A recent case has highlighted the importance of accuracy and being sure that you fully understand what you have written when preparing your Will.
In the case, a scientist who helped to invent touch screen technology, Michael Crowley-Milling, caused a High Court battle due to the terminology in his Will.
The nuclear physicist, who died childless, left legacies to his carer and his brother’s children and grandchildren. He then left his wealth in ‘The United Kingdom’ to the world’s oldest scientific institution (a charity), The Royal Society. Unfortunately, he did not realise that the banks where he had put much of his money were in the Isle of Man and Jersey and although they are in the British Isles are not in the United Kingdom.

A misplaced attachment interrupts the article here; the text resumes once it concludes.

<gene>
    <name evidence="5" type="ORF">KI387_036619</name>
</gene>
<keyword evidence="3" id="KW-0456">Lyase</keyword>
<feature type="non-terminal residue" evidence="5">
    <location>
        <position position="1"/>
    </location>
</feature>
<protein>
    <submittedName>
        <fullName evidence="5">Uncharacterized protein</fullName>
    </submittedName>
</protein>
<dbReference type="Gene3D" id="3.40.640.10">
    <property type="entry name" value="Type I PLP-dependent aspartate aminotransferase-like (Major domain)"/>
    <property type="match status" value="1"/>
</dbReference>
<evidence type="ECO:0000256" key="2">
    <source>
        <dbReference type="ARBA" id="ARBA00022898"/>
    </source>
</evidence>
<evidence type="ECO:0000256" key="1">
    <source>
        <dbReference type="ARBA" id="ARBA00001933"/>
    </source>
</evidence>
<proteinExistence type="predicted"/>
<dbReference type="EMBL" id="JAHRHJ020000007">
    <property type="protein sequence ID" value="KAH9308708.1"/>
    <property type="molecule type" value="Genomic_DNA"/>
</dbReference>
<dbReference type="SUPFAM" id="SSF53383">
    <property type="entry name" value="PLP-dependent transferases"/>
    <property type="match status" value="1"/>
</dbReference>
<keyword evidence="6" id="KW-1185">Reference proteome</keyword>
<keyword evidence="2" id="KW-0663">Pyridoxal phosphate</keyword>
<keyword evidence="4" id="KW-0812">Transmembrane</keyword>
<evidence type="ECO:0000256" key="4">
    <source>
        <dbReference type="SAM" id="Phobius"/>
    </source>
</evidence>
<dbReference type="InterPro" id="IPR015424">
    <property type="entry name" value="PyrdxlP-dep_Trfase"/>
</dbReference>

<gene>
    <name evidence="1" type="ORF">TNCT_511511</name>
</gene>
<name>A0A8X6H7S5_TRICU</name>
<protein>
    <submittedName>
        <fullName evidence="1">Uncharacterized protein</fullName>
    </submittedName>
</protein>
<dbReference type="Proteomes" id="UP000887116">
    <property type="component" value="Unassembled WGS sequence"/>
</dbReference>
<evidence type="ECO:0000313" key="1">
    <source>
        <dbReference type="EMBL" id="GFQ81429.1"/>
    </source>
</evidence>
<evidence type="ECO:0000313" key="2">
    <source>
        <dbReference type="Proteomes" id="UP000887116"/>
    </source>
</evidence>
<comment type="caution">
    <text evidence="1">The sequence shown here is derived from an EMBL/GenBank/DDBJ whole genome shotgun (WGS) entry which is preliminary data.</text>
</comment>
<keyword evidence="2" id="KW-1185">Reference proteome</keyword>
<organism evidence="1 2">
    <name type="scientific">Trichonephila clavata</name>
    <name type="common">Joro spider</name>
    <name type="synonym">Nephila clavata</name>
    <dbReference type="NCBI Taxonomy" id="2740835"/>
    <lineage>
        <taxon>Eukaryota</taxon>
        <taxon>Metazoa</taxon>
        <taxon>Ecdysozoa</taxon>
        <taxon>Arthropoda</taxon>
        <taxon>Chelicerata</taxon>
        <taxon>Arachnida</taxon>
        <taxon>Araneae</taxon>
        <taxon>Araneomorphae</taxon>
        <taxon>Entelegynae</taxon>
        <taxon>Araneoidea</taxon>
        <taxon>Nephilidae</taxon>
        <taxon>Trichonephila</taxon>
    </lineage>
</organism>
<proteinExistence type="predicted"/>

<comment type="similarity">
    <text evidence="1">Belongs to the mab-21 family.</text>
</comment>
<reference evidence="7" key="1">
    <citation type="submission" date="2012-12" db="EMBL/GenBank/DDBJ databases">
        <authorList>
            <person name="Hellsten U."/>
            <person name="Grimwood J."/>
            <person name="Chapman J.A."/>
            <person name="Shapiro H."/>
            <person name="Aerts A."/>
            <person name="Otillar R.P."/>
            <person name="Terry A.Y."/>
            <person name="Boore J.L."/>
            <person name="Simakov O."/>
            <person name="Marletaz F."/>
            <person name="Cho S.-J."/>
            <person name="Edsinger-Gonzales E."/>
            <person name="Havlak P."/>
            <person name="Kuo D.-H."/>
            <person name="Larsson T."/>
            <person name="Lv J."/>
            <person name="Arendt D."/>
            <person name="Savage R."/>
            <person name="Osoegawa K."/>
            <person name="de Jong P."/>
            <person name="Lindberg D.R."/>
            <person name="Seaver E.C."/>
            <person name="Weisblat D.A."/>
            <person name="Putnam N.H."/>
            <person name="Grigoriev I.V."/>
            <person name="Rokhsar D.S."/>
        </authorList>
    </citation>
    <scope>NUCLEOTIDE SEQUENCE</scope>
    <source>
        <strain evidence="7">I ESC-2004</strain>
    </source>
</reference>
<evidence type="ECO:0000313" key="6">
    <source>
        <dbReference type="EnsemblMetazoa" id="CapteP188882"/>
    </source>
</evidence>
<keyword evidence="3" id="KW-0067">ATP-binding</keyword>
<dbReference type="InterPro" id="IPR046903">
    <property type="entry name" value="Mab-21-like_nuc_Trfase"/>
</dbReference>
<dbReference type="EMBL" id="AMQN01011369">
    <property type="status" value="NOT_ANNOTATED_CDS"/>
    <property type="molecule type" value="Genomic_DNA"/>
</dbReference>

This resulted in a Court battle over his £1million pound offshore estate. His family laid claim to this and argued that a scientist would understand the meaning of the term ‘The United Kingdom.’ Although there was some evidence that he had fallen out with The Royal Society towards the end of his life, he had altered his Will as a result of this. The Courts, on this occasion, ruled in favour of the charity and said “Lawyers may understand the technical meaning of the term ‘United Kingdom’ but there is no evidence that laymen, even highly intelligent ones, would understand the difference between the UK, Great Britain and the British Isles.”
As you can see, the end result is what Michael Crowley-Milling intended but the poorly worded Will or his lack of understanding of the wording caused a delay in administering his estate and a costly Court battle that with proper legal advice should have avoided.
Getting legal advice would have ensured the correct wording of the Will and that Mr Crowley-Milling understood it.
For expert advice or assistance please contact Jane Forsyth.